A new study observed a shift in the incidence of obesity-associated cancers (OACs) from older patients to younger ones.
“The International Agency for Research on Cancer reports that there is sufficient evidence that excess body adiposity is associated with increased risk for cancer in 13 anatomical sites. A study by the Centers for Disease Control and Prevention reported that 40% of all cancers diagnosed in 2014 were associated with overweight and obesity,” the researchers reported in JAMA Network Open, adding that “from 1988-1994 to 2015-2016, the prevalence of obesity in the United States more than doubled in the 20- to 39-year age group (from 17.7% to 35.7%), whereas it increased from 27.9% to 42.8% in the 40- to 59-year age group and from 23.7% to 41.0% among adults 60 years or older.”
Therefore, the authors sought to analyze trends associated with age, race/ethnicity, and sex and incident OACs.
The study included patients diagnosed with incident OACs and non-OACs from Jan. 1, 2000, through Dec. 31, 2016, using data from the Surveillance, Epidemiology, and End Results 18 (SEER18) database (excluding Alaska Natives). Age-related data were evaluated in three groups: 20–49 years, 50–64 years, and ≥ 65 years. Race/ethnicity data included non-Hispanic white, non-Hispanic black, and Hispanic patients. Data were not included on patients aged < 20 years, so childhood cancers and adolescent patients were not included in the trial. Cases of breast cancer were limited to female patients.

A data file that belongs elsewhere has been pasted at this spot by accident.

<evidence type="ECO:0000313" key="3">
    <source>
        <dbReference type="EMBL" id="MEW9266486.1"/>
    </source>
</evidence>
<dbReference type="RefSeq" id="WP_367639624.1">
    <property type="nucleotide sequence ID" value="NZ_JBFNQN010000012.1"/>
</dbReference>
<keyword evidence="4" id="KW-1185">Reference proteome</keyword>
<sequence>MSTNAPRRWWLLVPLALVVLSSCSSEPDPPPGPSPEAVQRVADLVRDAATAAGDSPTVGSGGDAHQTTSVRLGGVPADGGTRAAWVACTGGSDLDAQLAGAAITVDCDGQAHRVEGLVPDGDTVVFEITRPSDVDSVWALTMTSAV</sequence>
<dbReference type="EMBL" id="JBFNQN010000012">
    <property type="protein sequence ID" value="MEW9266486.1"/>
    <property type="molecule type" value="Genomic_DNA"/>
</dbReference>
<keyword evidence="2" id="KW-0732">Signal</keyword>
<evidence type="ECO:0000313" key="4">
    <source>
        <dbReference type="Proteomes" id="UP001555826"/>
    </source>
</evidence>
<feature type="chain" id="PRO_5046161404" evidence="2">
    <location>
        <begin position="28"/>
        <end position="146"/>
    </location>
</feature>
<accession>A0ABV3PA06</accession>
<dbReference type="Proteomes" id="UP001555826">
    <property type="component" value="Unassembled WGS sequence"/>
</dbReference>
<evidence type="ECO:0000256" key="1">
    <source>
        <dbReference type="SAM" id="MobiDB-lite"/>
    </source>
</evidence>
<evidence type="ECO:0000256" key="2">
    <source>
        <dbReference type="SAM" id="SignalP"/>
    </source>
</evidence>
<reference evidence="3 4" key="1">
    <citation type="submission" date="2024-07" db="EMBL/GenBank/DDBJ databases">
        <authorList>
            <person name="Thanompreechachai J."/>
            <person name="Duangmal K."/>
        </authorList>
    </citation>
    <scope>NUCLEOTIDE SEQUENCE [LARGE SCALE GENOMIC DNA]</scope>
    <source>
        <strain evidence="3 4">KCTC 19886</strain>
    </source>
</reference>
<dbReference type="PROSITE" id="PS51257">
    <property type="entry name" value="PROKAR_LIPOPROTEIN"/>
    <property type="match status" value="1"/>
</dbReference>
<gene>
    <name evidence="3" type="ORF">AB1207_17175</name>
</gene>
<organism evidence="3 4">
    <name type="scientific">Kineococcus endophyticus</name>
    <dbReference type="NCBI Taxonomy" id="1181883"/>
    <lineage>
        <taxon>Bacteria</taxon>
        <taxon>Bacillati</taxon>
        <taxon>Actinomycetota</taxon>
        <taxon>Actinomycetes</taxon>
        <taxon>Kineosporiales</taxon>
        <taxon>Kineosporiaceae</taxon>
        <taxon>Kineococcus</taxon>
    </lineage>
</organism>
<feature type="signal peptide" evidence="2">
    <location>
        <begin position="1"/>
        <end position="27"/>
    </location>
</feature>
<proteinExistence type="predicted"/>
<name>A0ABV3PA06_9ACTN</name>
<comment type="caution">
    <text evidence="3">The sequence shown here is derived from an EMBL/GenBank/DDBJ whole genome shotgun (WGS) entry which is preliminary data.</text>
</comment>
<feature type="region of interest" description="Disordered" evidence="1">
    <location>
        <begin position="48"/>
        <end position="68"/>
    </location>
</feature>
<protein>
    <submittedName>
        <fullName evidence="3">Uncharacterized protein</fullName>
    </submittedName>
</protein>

The following OACs were included: colon and rectum (combined as colorectal), female breast, uterus, gallbladder and other biliary, esophagus, stomach, liver and intrahepatic bile duct, pancreas, ovary, kidney and renal pelvis, thyroid, and myeloma. All cancers not identified as OACs were combined as non-OACs.
Final analysis included 2,665,574 incident OAC cases and 3,448,126 incident non-OAC cases. The OAC population was majority-female (70.3%), while non-OAC cases were only 32% female. From 2000 to 2016, OACs and non-OACs both increased among the 50–64-year age group, with significant variations by race and sex: from 25.3% in non-Hispanic white women to nearly 200% in Hispanic men. Changes in OACs in the youngest age group also varied, from –5.9% among non-Hispanic white women to almost 95% in Hispanic women; similarly, in the oldest age group, changes in OACs ranged from 2.5% to 102%, respectively, in the same groups.
Upon logistic regression analysis, patients aged 50–64 years had a greater annual increase of OACs than non OACs, but in the age ≥ 65 years group, OACs decreased over time. In the youngest cohort, the researchers reported, “For both OACs and non-OACs, the percentage of cases in the 20- to 49-year age group decreased significantly over time in all race/ethnicity- and sex-specific strata. For example, for non-Hispanic white men, the annual change in odds for the 20- to 49-year age group decreased by 0.6% for OACs and decreased by 2.5% for non-OACs. The ratio of OAC to non-OAC [odds ratios] of 1.020 (95% CI, 1.018-1.022) implies that non-OACs decreased to a greater extent than OACs.”
The authors concluded that their findings “indicated a shift in the number of OACs to younger age groups.” They recommended that preventative public health interventions be put into place “to prevent and reduce obesity and other known risk factors, to implement individualized screening strategies, and to disrupt the obesity-cancer association.”